Style Living Self Celebrity Geeky News and Views
In the Paper BrandedUp Hello! Create with us Privacy Policy

'I'm having feelings for my best friend. Should I tell him and risk our friendship?'

By BṺM TENORIO JR., The Philippine STAR Published Feb 20, 2022 3:02 pm Updated Feb 20, 2022 3:42 pm

Each week, PhilSTAR L!fe addresses a reader's concern about relationships, career, and anything they want to talk about through its advice column: Asking for a Friend.

Dear L!fe friend,

My guy best friend and I have been best friends for more than 10 years now. We’ve been friends since high school and our friendship continues to grow. He played a very important role, too, in helping me deal with my grief of losing both my parents. For the past two years, I’ve started to have feelings for him. My guy friend has lived abroad for the past year and a half and got back home a few months ago. I was both nervous and excited for him to come back home.

We kept calling each other even when he was working abroad, and I encouraged him to take the job he was offered there. We’ve been catching up face-to-face since he got back but it’s getting hard for me to look at him because of how I feel about him. My gut is telling me to tell him the truth just to get it off my chest so I can move on (I am bad at keeping secrets from my friends). I’ve been thinking about telling him since November last year, but I am just really scared to lose my friendship with him. Strangely, we don’t really talk about our individual dating lives. I haven’t opened up to him before about any of my past relationships. Not sure why?

Anyway, I also have a good relationship with his family, so I’m scared to lose them as well. However, this has been eating me up and I’m worried that if I continue to keep this from him, it might cause me to unintentionally distance myself from the friendship.

Should I tell him and risk our friendship?

—Woman with a Dilemma

Dear Woman with a Dilemma,

There are always risks for honesty. But there are also risks for keeping your feelings for your best friend to yourself. Both circumstances nib on the mind. They peck on your wits until they become a heavy load to carry.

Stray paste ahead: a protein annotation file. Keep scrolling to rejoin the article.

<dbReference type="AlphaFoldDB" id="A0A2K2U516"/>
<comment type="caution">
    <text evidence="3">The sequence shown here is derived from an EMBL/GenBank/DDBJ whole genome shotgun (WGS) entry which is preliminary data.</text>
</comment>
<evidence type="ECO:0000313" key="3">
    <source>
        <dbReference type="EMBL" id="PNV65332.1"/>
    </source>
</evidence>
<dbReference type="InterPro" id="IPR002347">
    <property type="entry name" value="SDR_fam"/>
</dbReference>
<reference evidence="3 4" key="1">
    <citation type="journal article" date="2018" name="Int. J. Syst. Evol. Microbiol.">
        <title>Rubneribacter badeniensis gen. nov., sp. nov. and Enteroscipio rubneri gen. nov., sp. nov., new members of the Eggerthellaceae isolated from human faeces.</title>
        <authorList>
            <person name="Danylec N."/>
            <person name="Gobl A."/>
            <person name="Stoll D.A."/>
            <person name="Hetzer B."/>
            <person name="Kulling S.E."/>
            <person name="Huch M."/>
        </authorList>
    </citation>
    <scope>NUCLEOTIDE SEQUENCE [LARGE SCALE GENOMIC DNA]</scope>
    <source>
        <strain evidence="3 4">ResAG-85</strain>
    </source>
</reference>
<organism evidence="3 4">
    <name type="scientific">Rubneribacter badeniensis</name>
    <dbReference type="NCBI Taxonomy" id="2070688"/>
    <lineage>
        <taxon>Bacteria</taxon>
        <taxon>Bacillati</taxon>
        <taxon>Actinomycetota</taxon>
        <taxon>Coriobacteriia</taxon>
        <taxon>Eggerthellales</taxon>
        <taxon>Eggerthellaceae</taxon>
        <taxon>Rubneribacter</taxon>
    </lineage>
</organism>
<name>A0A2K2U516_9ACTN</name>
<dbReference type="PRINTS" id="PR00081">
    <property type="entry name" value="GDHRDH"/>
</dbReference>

Excuse the macabre depiction here—would you regret it on your deathbed if you had the chance to tell your best friend about your feelings for him but you were cowed by fear? 

You asked the daredevil in me. Yes, if I were you, I would tell my best friend that I love him. But first, manage your expectations. Unrequited love is a sack of pain. Unless it’s agape, which is higher than unconditional love, that you feel for him, only then you won’t get hurt. 

It’s like winning the lotto if he reciprocates. Charge it to experience if he does not. Remember that wounds are wisdom, too. You know that. 

Let me share with you my personal experience. I fell in love with CC, my best friend of four years and in four months, we parted ways. We were so close that we were there for each other in every high and low of our lives. CC could come to the house unannounced. Ditto with me in their compound. Both our families are close. 

But the minute I admitted to my best friend my feelings, things changed. We continued to be friends up until we could play our part but my admission brought out the worst in him. CC did not know how to handle it. We both became toxic. We sat down. Amicably, we agreed for a breakup. Ahh, nothing is more painful than two best friends breaking up. No third party. Only honesty. (One day, when there are no more amorous feelings involved, I hope and pray we find the way to become friends again.)

A friend named JJ is head-over-heels in love with MM, his best friend since they were in grade school. Both are in their early twenties. JJ’s dilemma is he is not a gambler he can’t tell MM his feelings for her. It’s eating him up now—to the point that he has become an overthinker, to the point that he’s losing sleep, therefore he misses attending online school many times. I want to bang his wit on the wall. Young man, grow up, I told him. JJ fears rejection. Rejection really stings. Love, if it does not hurt, is not love. That’s the consequence. Hurray to the brave ones!

But I know of a success story. Lulu, a power lady in her mid-forties, gathered enough strength to tell Julius, her best friend of 15 years, that she had feelings for him. “Would you fall in love with me if I told you I had feelings for you?” Julius just embraced her. She melted on his shoulder. They laughed and cried. “Would you share your life with me even if I could not give you a child anymore because, hello, I’m past 40?” They now have an adopted child. Fairy tale. But it’s true.

So, Woman with a Dilemma, I say, go for it. Manage your expectations, though. Don’t be like CC and me. Work on your friendship if your BFF of 10 years does not reciprocate. Tell him while he is still in the Philippines. Seize the proximity. Be brave. If you can send us this letter, which is replete with bravery, you can also exhibit the same amount of courage. Losing friendship with his family if you become honest with your love for him? Where did that come from? Women who think only men can make the first move are cowards. Egalitarianism is not in the dictionary not be practiced. Go, girl! Pursue joy. 

If you spin the wheel, either you land on the jackpot or the deadly stinger. Either way, you win. Follow your happiness. That’s freedom. Freedom is its own price. 

Your L!fe friend,